The pace of hiring in the US weakened dramatically in May, hit by high energy prices and the Japanese earthquake hurting US manufacturers.
The number of Americans in work rose far less than expected – up by just 54,000.
Private employers added 83,000 jobs while the US government cut payrolls by 29,000.
Economists had expected payrolls to rise 150,000 and private hiring to increase 175,000 in May
The jobless rate rose to 9.1 percent of the workforce and April’s rate was revised upwards to nine percent from 8.9 percent, though economists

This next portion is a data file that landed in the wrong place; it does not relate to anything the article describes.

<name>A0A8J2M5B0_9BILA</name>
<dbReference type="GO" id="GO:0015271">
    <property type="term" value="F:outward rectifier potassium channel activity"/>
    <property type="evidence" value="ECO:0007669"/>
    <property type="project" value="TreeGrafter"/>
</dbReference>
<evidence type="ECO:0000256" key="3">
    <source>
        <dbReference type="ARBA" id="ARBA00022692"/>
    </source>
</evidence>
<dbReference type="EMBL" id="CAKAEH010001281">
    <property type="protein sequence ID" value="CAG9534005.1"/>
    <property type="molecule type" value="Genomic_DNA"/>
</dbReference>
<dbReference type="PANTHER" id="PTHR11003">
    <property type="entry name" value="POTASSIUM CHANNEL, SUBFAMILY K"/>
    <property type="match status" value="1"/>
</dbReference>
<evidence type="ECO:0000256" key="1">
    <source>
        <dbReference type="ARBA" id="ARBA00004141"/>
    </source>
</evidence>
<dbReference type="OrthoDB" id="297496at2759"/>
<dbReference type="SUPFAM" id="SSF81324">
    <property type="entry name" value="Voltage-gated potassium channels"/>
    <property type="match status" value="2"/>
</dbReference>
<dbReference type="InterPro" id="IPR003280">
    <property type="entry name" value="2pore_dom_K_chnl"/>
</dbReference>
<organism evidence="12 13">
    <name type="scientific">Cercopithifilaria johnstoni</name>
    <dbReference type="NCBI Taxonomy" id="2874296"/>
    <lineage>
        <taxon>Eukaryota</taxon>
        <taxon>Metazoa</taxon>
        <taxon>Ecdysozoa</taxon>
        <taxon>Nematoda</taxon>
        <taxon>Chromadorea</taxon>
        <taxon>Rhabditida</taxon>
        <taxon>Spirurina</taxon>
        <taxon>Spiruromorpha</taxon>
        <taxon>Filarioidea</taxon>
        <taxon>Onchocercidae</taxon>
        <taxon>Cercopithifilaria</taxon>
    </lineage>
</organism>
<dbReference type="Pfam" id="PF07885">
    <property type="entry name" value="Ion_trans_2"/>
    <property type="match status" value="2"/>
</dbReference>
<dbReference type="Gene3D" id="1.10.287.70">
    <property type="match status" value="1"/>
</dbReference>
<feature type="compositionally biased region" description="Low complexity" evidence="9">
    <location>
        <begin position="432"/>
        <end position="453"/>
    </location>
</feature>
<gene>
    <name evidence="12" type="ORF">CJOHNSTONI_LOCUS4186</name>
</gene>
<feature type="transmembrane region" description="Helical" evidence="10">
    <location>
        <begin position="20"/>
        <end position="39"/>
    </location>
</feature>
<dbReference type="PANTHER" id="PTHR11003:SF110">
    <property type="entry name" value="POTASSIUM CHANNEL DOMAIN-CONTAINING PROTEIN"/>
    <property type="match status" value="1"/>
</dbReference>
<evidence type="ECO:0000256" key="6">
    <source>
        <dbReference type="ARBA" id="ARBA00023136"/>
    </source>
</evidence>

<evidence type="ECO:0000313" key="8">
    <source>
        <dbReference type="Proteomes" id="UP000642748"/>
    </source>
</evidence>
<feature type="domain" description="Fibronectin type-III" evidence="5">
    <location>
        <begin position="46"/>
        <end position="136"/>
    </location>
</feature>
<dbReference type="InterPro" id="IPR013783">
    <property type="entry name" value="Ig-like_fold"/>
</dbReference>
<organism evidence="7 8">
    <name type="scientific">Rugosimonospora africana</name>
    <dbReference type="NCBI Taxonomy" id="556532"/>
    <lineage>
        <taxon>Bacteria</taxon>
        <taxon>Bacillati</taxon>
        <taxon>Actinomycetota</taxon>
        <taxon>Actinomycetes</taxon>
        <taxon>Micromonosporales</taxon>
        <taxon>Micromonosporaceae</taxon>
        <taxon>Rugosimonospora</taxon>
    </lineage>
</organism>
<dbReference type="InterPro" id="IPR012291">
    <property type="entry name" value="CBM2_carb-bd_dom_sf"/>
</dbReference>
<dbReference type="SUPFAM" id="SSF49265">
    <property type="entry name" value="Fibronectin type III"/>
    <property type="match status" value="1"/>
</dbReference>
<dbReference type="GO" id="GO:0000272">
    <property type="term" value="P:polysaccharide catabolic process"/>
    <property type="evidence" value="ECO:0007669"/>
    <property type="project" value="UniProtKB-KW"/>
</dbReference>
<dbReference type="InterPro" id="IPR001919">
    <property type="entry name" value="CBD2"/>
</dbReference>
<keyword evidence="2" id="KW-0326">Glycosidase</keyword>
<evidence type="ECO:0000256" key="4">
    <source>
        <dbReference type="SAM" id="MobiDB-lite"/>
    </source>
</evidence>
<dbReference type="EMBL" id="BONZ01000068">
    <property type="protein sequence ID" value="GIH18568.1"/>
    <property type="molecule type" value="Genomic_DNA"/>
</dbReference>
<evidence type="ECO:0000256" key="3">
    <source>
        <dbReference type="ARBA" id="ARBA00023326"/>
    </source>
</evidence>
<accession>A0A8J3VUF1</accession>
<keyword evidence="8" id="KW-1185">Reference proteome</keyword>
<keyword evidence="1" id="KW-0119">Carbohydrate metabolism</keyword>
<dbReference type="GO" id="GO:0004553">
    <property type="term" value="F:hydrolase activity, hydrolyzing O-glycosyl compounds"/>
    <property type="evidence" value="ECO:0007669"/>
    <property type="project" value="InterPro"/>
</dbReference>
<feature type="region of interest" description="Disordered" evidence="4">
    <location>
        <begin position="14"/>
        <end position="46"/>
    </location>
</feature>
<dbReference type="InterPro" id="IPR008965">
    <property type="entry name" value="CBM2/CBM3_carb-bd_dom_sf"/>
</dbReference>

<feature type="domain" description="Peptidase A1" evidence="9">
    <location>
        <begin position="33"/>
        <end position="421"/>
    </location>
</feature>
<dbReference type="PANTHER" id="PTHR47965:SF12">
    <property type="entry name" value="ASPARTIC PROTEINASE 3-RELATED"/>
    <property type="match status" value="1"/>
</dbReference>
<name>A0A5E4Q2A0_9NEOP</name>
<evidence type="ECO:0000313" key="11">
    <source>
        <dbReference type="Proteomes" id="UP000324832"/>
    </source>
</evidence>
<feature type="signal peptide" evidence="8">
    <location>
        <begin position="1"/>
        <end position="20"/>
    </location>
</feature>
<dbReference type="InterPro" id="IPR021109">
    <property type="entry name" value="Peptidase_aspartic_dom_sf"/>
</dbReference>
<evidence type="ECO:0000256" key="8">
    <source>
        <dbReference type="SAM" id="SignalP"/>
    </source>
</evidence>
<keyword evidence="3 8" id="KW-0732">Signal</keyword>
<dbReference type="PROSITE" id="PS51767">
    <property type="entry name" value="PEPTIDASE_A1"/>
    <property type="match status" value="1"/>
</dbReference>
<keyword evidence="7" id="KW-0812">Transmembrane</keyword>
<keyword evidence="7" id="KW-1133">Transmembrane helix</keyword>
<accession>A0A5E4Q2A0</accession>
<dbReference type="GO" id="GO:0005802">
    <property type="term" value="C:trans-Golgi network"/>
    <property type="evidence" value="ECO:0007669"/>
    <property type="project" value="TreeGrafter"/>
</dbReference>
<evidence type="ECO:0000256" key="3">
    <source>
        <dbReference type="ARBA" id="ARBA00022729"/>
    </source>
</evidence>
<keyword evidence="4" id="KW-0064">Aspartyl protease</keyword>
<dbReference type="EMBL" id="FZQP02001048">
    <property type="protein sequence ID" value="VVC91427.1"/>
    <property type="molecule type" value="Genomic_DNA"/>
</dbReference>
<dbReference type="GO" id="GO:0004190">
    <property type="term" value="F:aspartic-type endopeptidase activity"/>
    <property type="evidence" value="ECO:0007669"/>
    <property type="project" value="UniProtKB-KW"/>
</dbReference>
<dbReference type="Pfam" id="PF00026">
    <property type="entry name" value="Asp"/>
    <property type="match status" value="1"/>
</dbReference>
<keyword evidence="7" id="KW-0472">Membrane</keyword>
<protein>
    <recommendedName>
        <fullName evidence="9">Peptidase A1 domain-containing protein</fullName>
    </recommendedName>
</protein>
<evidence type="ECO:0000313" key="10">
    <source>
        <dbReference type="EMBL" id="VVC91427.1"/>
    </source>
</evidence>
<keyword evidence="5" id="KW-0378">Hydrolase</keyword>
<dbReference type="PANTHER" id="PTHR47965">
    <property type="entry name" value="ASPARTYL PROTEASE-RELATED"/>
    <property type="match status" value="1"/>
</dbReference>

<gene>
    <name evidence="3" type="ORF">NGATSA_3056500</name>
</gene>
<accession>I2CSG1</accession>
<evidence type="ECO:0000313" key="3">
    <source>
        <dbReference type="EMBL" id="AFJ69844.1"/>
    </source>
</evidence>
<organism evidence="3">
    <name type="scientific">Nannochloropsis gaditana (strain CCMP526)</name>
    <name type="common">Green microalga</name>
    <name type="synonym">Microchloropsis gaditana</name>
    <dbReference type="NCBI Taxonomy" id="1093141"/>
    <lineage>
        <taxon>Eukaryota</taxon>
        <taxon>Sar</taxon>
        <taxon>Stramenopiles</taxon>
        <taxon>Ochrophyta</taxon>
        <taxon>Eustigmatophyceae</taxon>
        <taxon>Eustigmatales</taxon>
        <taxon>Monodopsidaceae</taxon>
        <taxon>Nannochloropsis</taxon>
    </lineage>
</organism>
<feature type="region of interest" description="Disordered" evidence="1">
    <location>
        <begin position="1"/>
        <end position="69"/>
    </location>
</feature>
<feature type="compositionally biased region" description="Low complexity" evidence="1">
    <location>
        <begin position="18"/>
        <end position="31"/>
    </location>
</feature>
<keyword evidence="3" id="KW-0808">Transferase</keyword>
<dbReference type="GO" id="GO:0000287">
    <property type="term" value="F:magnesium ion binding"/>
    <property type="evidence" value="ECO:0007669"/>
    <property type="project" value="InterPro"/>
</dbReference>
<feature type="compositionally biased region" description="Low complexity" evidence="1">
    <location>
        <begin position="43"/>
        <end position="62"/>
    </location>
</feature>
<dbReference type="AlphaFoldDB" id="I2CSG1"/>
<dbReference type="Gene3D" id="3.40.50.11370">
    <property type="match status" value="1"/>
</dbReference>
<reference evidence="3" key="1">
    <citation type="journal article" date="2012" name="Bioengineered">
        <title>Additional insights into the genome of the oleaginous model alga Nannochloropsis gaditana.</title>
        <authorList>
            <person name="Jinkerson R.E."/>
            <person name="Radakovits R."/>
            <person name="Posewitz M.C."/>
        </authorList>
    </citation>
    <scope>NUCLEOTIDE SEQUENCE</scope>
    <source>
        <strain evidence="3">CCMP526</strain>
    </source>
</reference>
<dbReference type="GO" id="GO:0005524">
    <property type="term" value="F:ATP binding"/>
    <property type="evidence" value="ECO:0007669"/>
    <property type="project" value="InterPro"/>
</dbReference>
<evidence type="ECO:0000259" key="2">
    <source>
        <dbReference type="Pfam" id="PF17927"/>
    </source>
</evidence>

credit the rise to discouraged workers who had been inspired by a pick-up in hiring in April re-entered the labour market.
The job creation slowdown confirmed the economic weakness already flagged up by other data including consumer spending and manufacturing.
Retail employment, which recorded its largest increase in 10 years in April, fell by 8,500 last month.
Manufacturing payrolls growth contracted by 5,000, while construction employment rose 2,000.
However, many economists still believe this will be temporary. They blame high fuel prices, bad weather and disruptions to car production because of a shortage of parts from Japan.